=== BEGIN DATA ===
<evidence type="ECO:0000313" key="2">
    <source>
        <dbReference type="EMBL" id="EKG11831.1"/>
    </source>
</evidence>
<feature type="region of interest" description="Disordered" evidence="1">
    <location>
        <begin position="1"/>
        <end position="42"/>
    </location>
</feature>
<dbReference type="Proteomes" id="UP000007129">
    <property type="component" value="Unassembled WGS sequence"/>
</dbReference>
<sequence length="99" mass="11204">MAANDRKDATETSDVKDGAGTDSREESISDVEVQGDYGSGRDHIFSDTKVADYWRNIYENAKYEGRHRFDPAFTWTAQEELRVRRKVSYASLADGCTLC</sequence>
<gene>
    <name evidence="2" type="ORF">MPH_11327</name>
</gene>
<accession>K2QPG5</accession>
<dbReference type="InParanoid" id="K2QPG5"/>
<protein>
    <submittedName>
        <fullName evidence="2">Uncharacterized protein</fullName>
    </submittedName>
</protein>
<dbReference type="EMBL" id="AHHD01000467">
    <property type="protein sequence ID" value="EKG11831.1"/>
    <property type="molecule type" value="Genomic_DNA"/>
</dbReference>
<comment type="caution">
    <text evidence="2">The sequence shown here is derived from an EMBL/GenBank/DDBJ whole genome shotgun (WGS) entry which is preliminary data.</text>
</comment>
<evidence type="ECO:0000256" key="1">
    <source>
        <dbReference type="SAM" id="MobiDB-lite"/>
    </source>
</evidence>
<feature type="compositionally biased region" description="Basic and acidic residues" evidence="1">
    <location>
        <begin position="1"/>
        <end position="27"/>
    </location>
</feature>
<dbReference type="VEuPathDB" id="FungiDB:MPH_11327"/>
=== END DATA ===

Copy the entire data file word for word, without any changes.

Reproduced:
<evidence type="ECO:0000313" key="2">
    <source>
        <dbReference type="EMBL" id="EKG11831.1"/>
    </source>
</evidence>
<feature type="region of interest" description="Disordered" evidence="1">
    <location>
        <begin position="1"/>
        <end position="42"/>
    </location>
</feature>
<dbReference type="Proteomes" id="UP000007129">
    <property type="component" value="Unassembled WGS sequence"/>
</dbReference>
<sequence length="99" mass="11204">MAANDRKDATETSDVKDGAGTDSREESISDVEVQGDYGSGRDHIFSDTKVADYWRNIYENAKYEGRHRFDPAFTWTAQEELRVRRKVSYASLADGCTLC</sequence>
<gene>
    <name evidence="2" type="ORF">MPH_11327</name>
</gene>
<accession>K2QPG5</accession>
<dbReference type="InParanoid" id="K2QPG5"/>
<protein>
    <submittedName>
        <fullName evidence="2">Uncharacterized protein</fullName>
    </submittedName>
</protein>
<dbReference type="EMBL" id="AHHD01000467">
    <property type="protein sequence ID" value="EKG11831.1"/>
    <property type="molecule type" value="Genomic_DNA"/>
</dbReference>
<comment type="caution">
    <text evidence="2">The sequence shown here is derived from an EMBL/GenBank/DDBJ whole genome shotgun (WGS) entry which is preliminary data.</text>
</comment>
<evidence type="ECO:0000256" key="1">
    <source>
        <dbReference type="SAM" id="MobiDB-lite"/>
    </source>
</evidence>
<feature type="compositionally biased region" description="Basic and acidic residues" evidence="1">
    <location>
        <begin position="1"/>
        <end position="27"/>
    </location>
</feature>
<dbReference type="VEuPathDB" id="FungiDB:MPH_11327"/>